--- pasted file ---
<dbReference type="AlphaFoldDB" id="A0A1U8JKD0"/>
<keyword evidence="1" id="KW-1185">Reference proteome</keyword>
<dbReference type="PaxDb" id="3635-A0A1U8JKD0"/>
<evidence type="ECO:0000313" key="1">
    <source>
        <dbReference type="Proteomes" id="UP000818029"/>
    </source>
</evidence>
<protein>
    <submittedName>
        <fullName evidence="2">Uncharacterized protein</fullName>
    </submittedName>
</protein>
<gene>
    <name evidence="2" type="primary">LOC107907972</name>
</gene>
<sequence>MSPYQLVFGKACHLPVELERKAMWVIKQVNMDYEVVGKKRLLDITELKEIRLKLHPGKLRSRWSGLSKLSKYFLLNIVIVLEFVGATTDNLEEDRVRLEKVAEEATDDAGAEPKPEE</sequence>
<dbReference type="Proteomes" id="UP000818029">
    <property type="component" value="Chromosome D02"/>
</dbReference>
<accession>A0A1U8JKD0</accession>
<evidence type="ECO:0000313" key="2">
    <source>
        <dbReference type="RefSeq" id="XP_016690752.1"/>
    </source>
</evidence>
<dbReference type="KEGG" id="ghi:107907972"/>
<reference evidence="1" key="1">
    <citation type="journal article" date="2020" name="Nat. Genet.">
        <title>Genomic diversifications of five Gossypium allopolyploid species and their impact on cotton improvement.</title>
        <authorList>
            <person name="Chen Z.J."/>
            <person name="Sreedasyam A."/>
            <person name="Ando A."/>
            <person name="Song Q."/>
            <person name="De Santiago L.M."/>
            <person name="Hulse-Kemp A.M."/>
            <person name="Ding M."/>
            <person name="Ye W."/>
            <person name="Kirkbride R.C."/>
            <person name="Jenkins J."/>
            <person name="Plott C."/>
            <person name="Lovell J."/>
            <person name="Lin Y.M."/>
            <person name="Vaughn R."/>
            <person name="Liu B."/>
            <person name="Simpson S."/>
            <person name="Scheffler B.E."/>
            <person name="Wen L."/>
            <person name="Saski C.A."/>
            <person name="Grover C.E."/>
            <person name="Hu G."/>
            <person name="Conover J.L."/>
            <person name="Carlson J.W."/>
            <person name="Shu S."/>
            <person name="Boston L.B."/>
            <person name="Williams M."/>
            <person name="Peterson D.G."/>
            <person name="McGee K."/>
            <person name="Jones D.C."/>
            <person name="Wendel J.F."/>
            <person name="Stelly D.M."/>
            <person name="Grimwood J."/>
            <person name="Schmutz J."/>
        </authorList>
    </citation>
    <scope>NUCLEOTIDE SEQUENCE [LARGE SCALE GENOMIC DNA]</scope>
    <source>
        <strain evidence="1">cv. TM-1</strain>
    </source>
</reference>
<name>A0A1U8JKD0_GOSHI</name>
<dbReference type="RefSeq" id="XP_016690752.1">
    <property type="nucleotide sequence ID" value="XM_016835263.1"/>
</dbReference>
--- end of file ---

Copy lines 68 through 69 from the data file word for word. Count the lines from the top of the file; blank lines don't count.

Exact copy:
    <source>
        <strain evidence="1">cv. TM-1</strain>